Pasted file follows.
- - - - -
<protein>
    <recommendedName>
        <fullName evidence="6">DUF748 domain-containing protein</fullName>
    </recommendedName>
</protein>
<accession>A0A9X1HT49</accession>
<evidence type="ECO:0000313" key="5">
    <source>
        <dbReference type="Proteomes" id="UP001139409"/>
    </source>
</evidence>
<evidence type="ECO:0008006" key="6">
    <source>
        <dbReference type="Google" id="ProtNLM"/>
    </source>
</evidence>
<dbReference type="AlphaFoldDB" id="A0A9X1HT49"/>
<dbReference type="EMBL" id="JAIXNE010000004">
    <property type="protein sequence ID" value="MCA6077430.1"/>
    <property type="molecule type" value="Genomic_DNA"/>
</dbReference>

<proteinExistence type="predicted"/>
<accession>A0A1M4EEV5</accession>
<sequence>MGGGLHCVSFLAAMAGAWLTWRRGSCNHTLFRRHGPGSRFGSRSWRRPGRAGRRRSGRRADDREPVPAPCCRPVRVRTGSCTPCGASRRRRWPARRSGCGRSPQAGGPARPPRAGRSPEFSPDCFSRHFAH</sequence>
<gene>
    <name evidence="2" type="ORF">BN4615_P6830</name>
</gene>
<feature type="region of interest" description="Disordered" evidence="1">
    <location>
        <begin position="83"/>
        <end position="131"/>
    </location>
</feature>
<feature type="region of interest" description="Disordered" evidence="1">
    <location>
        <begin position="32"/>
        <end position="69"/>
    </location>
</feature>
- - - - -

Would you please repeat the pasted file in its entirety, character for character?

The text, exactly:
<protein>
    <recommendedName>
        <fullName evidence="6">DUF748 domain-containing protein</fullName>
    </recommendedName>
</protein>
<accession>A0A9X1HT49</accession>
<evidence type="ECO:0000313" key="5">
    <source>
        <dbReference type="Proteomes" id="UP001139409"/>
    </source>
</evidence>
<evidence type="ECO:0008006" key="6">
    <source>
        <dbReference type="Google" id="ProtNLM"/>
    </source>
</evidence>
<dbReference type="AlphaFoldDB" id="A0A9X1HT49"/>
<dbReference type="EMBL" id="JAIXNE010000004">
    <property type="protein sequence ID" value="MCA6077430.1"/>
    <property type="molecule type" value="Genomic_DNA"/>
</dbReference>

<proteinExistence type="predicted"/>
<accession>A0A1M4EEV5</accession>
<sequence>MGGGLHCVSFLAAMAGAWLTWRRGSCNHTLFRRHGPGSRFGSRSWRRPGRAGRRRSGRRADDREPVPAPCCRPVRVRTGSCTPCGASRRRRWPARRSGCGRSPQAGGPARPPRAGRSPEFSPDCFSRHFAH</sequence>
<gene>
    <name evidence="2" type="ORF">BN4615_P6830</name>
</gene>
<feature type="region of interest" description="Disordered" evidence="1">
    <location>
        <begin position="83"/>
        <end position="131"/>
    </location>
</feature>
<feature type="region of interest" description="Disordered" evidence="1">
    <location>
        <begin position="32"/>
        <end position="69"/>
    </location>
</feature>